Directed By: Denis Villeneuve
Starring: Hugh Jackman, Jake Gyllenhaal, Maria Bello, Terrance Howard, Viola Davis, Melissa Leo, Paul Dano, Dylan Minnette, Zoe Borde, Erin Gerasimovich, Kyla Drew Simmons
“Prisoners” is missing some pivotal story details, but has more than enough hauntingly superb assets to deliver a highly successful nightmarish experience.
It’s Thanksgiving and the Dovers are celebrating with their good friends and neighbors, the Birch family. After dinner, their young daughters, Ana and Joy, beg to head outside. Under the impression that they’d ask their older siblings to escort them, Keller and Grace Dover (Hugh Jackman and Maria Bello) and Nancy and Franklin Birch (Viola Davis and Terrence Howard) give them the OK. However, when the parents realize Ana and Joy never brought Ralph and Eliza (Dylan Minnette and Zoe Borde) along, they know something is terribly wrong. Panic turns to devastating dread as the hours pass and the girls fail to return home.
Detective Loki (Jake Gyllenhaal) is put on the case, confident he’ll maintain his pristine record and find Ana and Joy. He manages to pinpoint a suspect who was in the area at the time of the girls’ disappearance, but he isn’t able to accumulate enough evidence to keep him in custody. Outraged by the local authorities’ lack of progress, Keller opts to take matters into his own hands.
Before “Prisoners” taps into that nightmare, it reels you in through a subdued yet mesmerizing scene involving Keller and his son hunting a deer in the woods. Then, once you’re wholly consumed, it rips your heart out with devastating force by delivering the ultimate parental nightmare – a missing child. The sequence is handled brilliantly, offering up just the right amount of heartwarming holiday joy before turning the scenario into an absolutely crushing ordeal. By the time you get through the opening portion of the film, you’re emotionally exhausted, but also so broken and invested that you’re longing to see the situation through.
Trouble is, if you’re looking for clear-cut answers, you’re not going to get them and it can be frustrating. There are a number of small details that are either never explained or don’t quite connect and that essentially renders certain scenes, people, and props in the movie meaningless. However, the performances and flow of the narrative are so strong that “Prisoners” as a whole is an undeniably riveting watch.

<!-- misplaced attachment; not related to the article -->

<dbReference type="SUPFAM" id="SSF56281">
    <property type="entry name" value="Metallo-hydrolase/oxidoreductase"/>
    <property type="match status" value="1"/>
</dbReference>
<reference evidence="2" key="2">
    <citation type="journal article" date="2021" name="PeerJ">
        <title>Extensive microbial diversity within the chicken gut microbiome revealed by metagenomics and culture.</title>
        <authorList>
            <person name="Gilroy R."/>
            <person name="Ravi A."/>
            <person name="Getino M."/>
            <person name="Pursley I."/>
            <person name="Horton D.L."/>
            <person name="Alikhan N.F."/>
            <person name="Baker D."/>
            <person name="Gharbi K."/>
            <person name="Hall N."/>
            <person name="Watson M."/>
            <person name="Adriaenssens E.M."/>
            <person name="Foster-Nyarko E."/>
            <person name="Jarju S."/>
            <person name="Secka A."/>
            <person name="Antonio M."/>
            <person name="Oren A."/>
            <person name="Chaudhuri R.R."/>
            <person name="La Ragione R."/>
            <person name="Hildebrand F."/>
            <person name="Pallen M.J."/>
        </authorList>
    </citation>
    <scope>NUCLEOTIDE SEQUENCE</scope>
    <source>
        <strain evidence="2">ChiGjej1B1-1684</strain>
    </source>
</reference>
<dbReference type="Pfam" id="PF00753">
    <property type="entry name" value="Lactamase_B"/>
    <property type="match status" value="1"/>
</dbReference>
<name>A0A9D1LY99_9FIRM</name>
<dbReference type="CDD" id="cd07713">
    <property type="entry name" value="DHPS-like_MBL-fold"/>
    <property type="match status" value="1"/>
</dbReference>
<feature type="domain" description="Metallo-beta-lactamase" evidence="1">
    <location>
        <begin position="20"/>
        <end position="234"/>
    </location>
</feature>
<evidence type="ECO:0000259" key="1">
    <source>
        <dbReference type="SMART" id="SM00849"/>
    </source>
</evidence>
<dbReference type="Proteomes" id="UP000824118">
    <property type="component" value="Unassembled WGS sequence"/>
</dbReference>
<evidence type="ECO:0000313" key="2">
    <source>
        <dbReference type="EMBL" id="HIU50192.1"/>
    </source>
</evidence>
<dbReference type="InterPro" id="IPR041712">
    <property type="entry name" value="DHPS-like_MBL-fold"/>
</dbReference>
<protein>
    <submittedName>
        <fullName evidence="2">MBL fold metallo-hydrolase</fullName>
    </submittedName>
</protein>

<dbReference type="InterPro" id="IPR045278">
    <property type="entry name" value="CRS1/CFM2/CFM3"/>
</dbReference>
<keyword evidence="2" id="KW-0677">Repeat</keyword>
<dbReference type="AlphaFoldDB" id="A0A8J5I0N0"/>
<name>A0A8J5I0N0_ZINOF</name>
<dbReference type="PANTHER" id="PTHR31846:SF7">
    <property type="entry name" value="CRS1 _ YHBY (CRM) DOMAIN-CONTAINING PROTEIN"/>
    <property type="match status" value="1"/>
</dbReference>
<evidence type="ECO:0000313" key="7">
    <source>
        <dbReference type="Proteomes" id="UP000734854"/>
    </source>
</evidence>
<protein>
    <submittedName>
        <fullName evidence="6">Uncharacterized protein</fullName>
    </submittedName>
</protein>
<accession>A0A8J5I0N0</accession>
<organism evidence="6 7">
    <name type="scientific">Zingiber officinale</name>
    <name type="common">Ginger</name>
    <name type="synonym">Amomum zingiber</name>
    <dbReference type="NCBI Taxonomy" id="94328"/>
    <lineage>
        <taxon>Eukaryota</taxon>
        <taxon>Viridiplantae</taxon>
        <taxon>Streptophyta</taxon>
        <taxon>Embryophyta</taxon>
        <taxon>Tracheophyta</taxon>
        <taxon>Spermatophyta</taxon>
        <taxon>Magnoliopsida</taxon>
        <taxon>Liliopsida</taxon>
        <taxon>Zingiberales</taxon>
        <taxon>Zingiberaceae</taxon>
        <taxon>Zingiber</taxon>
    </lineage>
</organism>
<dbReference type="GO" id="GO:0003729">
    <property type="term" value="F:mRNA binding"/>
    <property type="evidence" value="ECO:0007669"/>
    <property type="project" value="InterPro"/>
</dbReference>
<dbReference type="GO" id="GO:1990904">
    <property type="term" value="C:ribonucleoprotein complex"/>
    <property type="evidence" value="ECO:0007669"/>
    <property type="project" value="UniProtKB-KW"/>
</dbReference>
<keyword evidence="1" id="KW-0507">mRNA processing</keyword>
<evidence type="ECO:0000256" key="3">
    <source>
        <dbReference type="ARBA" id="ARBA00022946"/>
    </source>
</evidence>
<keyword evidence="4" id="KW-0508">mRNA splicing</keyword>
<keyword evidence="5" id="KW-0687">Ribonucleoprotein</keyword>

Nancy and Franklin have a rather typical reaction. They’re heartbroken, but sit back and pray the police make headway. Grace is devastated to the point that she turns to sedatives, so spends most of the film in bed. But then there’s Keller who does the unthinkable and that’s what makes “Prisoners” a standout abduction film. Keller absolutely loses it when Loki doesn’t bring him results, and Jackman has no trouble essentially turning Keller into an entirely different person and making you believe the transition. Keller starts off as a strong, loving family man, but then becomes a vicious monster of sorts. It can be quite frightening, but Jackman maintains just enough of Keller’s humanity to keep him likable amidst his vengeful rampage.
This creates a highly unique relationship between Keller and Loki. It’s almost like an antihero versus antihero duel. Keller’s actions are clearly unlawful, but his motivations are so understandable and noble that you want him to succeed. Then there’s Loki who’s abiding by the law, but making little progress and starting to crack. It’d be great if he could solve the case without breaking any rules, but for his sake and the girls’, you can’t help but to want him to throw legality out the window and just do what it takes to get them back. On top of that, there’s the connection between the two. They understand each other’s motivations, but are on conflicting paths. And then, of course, there’s an actual bad guy in play, too. There’s a lot going on, but writer Aaron Guzikowski uses a compartmentalized format of sorts and maintains a strong forward flow, allowing you to absorb all the details effortlessly.
However, that’s not to say that all of those details are developed enough. There’s a naturalism that comes with not getting all of the answers because in real life, when do we really get all the answers? But in the case of “Prisoners,” the fact that certain portions of the story are left unexplained takes away from the big picture.
On the technical front, Roger Deakins is the standout. “Prisoners” is easily one of the most beautifully filmed pieces of cinema this year. There’s this wide shot of the Keller’s arriving at the Birch home that gains an exceptional amount of dimension courtesy of a slow push towards a tree obscuring the frame. Then there’s the shot of both families standing in the living room just when it starts to sink in that the girls might have been taken. All six people fill the frame and then your heart sinks as the room empties out. “Prisoners” owes a great deal of its success to Deakins’ work.
Overall, “Prisoners” lives up to the hype. The minor plot deficiencies do keep the film from being as haunting as it could have been, but between the camerawork, performances, and subject matter of the film, it’s undoubtedly got the power to gnaw at you well after it ends.